Miloš Forman, who brought us the story of Andy Kaufman with his film Man on the Moon, has announced plans to direct a film about the life of another legendary stand-up comedian who tragically died of cancer, Bill Hicks. Hicks got his start in Houston, and the film’s locations include the actual Nottingham Forest house in the Memorial area where he grew up; Stratford High School, where Hicks graduated in 1980; and Bythe Spirits (now PJ's Sports Bar), where Hicks used to like to loosen up after one of his live performances in town. Forman says he is still scouting other locations for the film, including a place to re-create the Comedy Shop, where Hicks performed some of his early shows, now a dry cleaner at San Felipe and Shepherd. The film’s announcement had not gone without some controversy, as many of Hicks's fans object to the casting of radio-show host and conspiracy theorist Alex Jones in the title role, though these fans do admit there is an unmistakable resemblance between Jones and Hicks.
LONE STAR SALOON
Director Martin Scorsese reunites Goodfellas stars Robert De Niro, Ray Liotta and Joe Pesci in a new organized-crime film set in Houston. This time around, De Niro and Liotta play a couple of wiseguys in search of Pesci, who ratted out some of their friends back in New Jersey to the Feds and is rumored to have been relocated to Houston in the witness protection program. De Niro and Liotta eventually discover that Pesci has apparently stayed straight and attends weekly mass at downtown Houston’s Co-Cathedral of the Sacred Heart Catholic Church; in a pivotal scene in the film, they confront a priest played by Paul Sorvino — also from Goodfellas — as to Pesci’s whereabouts at seedy dive bar the Lone Star Saloon, just down the street from the church. Rated R for extreme violence and language.
In Draft Queens, one He-Man Woman Haters Club of a fantasy-football league (Seth Rogen, James Franco, Jonah Hill and Ron Funchess) meets at a scenic downtown Houston sports bar (Christian's Tailgate) to talk shit, drink good beers and enjoy the bar's spacious outdoor patio during fantasy football season. Their manly escape is thrown into turmoil when their football widow wives (Brie Larson, Kerry Washington, Emma Stone and Aubrey Plaza) join the league and kick fantasy ass. Big laughs, interesting social commentary and brilliant close-up shots of Christian's tasty pub foods from director Paul Feig. Rated R.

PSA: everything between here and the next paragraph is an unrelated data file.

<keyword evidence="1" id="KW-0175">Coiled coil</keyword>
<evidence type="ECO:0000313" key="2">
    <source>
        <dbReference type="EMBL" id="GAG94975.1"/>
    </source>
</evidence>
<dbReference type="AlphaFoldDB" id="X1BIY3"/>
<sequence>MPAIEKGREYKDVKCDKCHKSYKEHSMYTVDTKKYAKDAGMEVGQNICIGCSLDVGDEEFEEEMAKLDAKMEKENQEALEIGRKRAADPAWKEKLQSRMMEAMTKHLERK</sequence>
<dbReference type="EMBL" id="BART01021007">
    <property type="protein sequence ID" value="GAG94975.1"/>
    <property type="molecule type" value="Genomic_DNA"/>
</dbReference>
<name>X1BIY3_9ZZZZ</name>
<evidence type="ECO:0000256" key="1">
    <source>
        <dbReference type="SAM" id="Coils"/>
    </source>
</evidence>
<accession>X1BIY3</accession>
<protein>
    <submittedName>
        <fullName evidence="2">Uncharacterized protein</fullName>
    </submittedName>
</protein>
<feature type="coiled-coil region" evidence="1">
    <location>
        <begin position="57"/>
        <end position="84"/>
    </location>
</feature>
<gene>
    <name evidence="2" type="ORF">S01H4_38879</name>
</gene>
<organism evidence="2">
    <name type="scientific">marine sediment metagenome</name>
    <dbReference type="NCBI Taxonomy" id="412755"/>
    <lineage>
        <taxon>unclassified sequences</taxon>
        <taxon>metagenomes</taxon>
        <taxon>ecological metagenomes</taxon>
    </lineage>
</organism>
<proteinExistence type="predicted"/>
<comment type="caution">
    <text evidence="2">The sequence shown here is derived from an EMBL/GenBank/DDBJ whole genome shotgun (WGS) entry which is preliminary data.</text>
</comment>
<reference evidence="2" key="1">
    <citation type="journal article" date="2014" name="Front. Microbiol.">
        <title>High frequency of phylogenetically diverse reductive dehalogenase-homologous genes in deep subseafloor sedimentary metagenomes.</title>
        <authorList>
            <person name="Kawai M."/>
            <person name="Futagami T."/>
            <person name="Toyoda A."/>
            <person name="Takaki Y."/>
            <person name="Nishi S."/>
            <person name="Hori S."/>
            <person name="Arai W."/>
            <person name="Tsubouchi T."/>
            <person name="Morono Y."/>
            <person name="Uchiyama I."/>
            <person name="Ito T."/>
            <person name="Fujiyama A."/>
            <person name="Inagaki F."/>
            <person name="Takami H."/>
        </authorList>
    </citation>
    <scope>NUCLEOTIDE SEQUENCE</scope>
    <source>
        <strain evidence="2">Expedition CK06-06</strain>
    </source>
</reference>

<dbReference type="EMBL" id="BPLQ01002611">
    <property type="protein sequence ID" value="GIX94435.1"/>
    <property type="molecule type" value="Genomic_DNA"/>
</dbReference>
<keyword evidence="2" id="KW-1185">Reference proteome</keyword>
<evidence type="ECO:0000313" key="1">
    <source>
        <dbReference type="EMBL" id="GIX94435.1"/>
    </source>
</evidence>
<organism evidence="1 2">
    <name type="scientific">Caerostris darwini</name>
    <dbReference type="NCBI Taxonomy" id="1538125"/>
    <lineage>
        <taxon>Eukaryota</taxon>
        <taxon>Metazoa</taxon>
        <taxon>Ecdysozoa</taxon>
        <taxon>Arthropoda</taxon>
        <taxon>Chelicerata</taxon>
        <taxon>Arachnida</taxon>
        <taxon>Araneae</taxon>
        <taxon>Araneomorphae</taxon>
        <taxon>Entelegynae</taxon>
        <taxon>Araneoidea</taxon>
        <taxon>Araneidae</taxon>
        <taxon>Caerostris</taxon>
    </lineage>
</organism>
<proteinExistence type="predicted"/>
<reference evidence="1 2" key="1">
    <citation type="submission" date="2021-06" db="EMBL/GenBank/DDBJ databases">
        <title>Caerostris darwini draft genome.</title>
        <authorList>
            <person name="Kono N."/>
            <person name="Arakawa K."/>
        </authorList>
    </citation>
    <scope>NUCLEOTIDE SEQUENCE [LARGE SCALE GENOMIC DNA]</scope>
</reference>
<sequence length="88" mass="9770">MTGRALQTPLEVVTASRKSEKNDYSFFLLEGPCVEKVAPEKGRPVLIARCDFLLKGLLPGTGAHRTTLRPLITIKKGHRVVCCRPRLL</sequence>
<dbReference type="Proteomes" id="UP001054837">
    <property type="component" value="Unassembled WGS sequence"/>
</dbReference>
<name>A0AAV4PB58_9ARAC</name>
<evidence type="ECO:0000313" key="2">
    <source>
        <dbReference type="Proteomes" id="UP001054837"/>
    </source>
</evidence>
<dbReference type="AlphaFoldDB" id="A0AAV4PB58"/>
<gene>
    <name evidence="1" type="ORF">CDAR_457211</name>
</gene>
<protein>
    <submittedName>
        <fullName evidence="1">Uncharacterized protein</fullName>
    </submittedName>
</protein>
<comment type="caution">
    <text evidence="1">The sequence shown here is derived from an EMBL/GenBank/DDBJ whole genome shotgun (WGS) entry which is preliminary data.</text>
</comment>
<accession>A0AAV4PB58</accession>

50 Shades of Bae stars a couple much hipper/sultrier than Dakota Johnson and Jamie Dornan (use your untamed, lustful imagination, reader). Set behind the blue door of River Oaks’s Marfreless, the alluring decor, delicate lighting, comfy couches and drinks that are super-stiff (snicker) set the mood for some plot no one cares about so long as the fire-hot leads are gettin’ schwifty. This is the movie you really wanted that Grey one to be, set in one of your city’s sexiest, most mysteriously enticing and hard-to-find spots (snicker). Rated NC-17.
RICHMOND ARMS PUB
British Expat Rom-Com
Too-beautiful-to-be-true British expats Emma Watson, Benedict Cumberbatch, Tom Hiddleston and Lily Collins are sent to Houston to learn about the business of large-scale rodeos from the best in the world, the Houston Livestock Show and Rodeo, in Yippee-Kay-Yay, My Dear Chap. The ladies are barrel racers in the British Rodeo Cowboys Association (a real thing!), while the gents represent an entrepreneurial initiative to bring world-class rodeo to London. The homesick quartet congregates regularly to drop a tear in their beers at Richmond Arms Pub, where the Newcastle is poured properly, Stoke City games are aired and the cottage pie is just like Mum used to make. Look out for the scene at Wild West Houston, where the foursome takes a Friday-evening dance lesson in boot-scootin’ (also a real thing!) from hilarious two-step instructors Jack Black and Amy Schumer. Rated PG-13.